INDIANAPOLIS — Applying for a marriage license in Indiana is not a good idea for same-sex couples, even if you know or expect it is going to be denied.
It could land the couple a possible three year prison sentence.
Recent advances in same-sex marriage rights have emboldened some marriage equality activists to take their campaign directly to the people enforcing the laws by applying for marriage licenses at clerk’s offices and registrar’s desks around the nation, knowing their application will be rejected.
Get the Daily Brief
The news you care about, reported on by the people who care about you:
Earlier this year, in fact, the WE DO Campaign swept through seven southern states — Mississippi, Alabama, Georgia, Tennessee, South and North Carolina and Virginia — and did just that.
But under a 1997 Indiana law, it’s a Class D felony to submit false information on a marriage license application or lie about the physical condition, including gender, of a marriage license applicant, reports the Northwest Indiana Times.
Same-sex couples seeking to marry would trigger the law for submitting the application to their county clerk — even if it’s denied.
The law also penalizes clergyman, judge, mayor, city clerk or town clerk-treasurer who solemnizes a marriage between two people of the same gender. Those who conduct a gay marriage ceremony can be charged with a Class B misdemeanor, punishable by up to 180 days in jail and a fine of up to $1,000.
The state’s lawmakers recently passed an overhaul of the the Indiana criminal code to take effect on July 1, 2014 that would reduce the severity of the felony charges as well as reducing the maximum prison time to 18 months in prison and a potential fine of up to $10,000. The number of the state’s residents who have been charged under the current law is unknown.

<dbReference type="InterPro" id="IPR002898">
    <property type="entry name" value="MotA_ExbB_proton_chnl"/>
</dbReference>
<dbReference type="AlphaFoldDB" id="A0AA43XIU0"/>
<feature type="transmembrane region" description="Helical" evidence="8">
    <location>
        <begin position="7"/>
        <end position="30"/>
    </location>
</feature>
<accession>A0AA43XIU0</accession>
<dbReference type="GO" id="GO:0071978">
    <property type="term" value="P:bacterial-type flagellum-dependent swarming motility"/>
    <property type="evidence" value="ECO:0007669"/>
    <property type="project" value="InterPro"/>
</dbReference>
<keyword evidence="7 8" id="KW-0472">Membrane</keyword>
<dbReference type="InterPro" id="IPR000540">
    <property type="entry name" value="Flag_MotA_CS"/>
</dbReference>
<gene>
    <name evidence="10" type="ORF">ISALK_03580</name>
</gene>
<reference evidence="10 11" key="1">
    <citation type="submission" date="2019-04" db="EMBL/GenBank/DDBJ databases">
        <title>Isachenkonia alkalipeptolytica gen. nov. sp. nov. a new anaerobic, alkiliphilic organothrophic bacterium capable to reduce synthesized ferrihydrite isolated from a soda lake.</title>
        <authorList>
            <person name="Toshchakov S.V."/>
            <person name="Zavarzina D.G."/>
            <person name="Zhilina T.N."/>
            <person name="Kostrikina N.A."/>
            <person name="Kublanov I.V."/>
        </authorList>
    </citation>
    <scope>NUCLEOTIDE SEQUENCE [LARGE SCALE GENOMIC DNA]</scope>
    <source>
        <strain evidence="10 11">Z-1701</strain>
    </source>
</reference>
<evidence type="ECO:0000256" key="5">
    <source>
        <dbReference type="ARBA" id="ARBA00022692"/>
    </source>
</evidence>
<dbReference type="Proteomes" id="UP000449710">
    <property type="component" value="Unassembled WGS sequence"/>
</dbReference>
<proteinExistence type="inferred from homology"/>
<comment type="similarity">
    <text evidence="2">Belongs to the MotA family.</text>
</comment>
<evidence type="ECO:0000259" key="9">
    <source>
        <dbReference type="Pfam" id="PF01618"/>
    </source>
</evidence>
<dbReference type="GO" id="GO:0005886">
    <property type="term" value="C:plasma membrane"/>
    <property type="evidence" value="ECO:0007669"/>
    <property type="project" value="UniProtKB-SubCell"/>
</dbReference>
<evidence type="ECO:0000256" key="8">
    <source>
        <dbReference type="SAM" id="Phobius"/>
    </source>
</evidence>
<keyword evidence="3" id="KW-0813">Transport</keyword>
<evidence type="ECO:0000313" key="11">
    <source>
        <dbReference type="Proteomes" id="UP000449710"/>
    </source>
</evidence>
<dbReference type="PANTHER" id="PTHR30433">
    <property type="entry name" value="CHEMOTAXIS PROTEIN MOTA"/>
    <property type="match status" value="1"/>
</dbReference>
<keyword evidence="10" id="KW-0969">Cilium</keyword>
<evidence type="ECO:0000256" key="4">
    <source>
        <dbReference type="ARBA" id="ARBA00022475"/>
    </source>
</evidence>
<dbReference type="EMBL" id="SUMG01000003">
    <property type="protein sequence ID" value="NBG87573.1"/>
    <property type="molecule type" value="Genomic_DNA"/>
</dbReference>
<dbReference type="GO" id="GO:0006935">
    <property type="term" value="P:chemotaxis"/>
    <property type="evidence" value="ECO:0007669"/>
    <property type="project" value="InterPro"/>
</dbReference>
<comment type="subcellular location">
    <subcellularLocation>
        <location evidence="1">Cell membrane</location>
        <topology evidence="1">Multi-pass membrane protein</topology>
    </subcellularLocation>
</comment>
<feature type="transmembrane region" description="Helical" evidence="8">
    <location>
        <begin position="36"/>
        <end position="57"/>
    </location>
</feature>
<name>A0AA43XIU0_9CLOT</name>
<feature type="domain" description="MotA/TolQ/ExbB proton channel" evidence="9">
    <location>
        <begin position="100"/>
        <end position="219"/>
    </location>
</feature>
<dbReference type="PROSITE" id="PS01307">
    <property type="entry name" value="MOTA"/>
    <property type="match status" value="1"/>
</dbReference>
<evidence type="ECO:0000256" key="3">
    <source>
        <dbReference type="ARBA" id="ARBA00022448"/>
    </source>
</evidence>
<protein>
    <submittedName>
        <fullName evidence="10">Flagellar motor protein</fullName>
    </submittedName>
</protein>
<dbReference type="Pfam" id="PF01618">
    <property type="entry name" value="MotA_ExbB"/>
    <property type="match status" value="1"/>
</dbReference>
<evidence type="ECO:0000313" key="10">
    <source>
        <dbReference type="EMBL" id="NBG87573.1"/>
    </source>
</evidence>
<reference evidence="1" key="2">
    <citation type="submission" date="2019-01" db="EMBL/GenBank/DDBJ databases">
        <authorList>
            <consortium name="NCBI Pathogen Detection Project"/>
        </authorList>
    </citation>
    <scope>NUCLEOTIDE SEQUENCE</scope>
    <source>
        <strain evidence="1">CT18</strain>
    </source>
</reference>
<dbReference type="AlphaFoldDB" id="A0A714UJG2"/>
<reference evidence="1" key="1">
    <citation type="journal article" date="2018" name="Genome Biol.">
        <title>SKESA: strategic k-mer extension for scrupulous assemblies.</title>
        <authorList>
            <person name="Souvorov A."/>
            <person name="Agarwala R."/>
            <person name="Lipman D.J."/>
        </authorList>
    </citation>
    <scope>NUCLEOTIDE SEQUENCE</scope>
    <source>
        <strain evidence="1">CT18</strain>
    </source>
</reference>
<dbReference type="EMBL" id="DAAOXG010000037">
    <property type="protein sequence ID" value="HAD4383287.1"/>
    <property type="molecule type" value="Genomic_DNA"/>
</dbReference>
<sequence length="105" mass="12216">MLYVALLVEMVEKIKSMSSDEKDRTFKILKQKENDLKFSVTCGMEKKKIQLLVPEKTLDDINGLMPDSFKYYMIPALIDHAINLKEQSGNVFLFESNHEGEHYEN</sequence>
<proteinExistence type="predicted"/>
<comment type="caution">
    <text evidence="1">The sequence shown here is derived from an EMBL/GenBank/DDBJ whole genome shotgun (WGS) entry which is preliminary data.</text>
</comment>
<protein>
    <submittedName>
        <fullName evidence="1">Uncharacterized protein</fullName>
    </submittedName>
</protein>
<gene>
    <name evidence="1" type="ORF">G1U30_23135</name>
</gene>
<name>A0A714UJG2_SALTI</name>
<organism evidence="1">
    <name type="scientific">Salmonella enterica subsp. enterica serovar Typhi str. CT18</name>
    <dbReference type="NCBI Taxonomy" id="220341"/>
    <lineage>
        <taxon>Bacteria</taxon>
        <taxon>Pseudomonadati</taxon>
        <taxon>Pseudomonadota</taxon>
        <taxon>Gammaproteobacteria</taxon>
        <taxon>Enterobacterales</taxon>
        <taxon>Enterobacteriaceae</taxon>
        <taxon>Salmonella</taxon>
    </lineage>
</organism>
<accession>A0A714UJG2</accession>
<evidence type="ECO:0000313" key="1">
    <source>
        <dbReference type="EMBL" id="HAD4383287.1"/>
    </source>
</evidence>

Indiana currently does not have a state constitutional ban on same-sex marriage, however, the Republican-controlled General Assembly will have under consideration for the January-March 2014 legislative session, a proposed constitutional amendment — which also prohibits any form of civil unions — to pass and then submit to the state’s voters for ratification.
The amendment is supported by GOP Governor Mike Pence who has declared his intent to sign the measure and if passed, would appear on the November 2014 general elections ballot.
Recent polling in Indiana have found a majority of the state’s voters oppose a constitutional amendment prohibiting same-sex marriage as well as civil unions.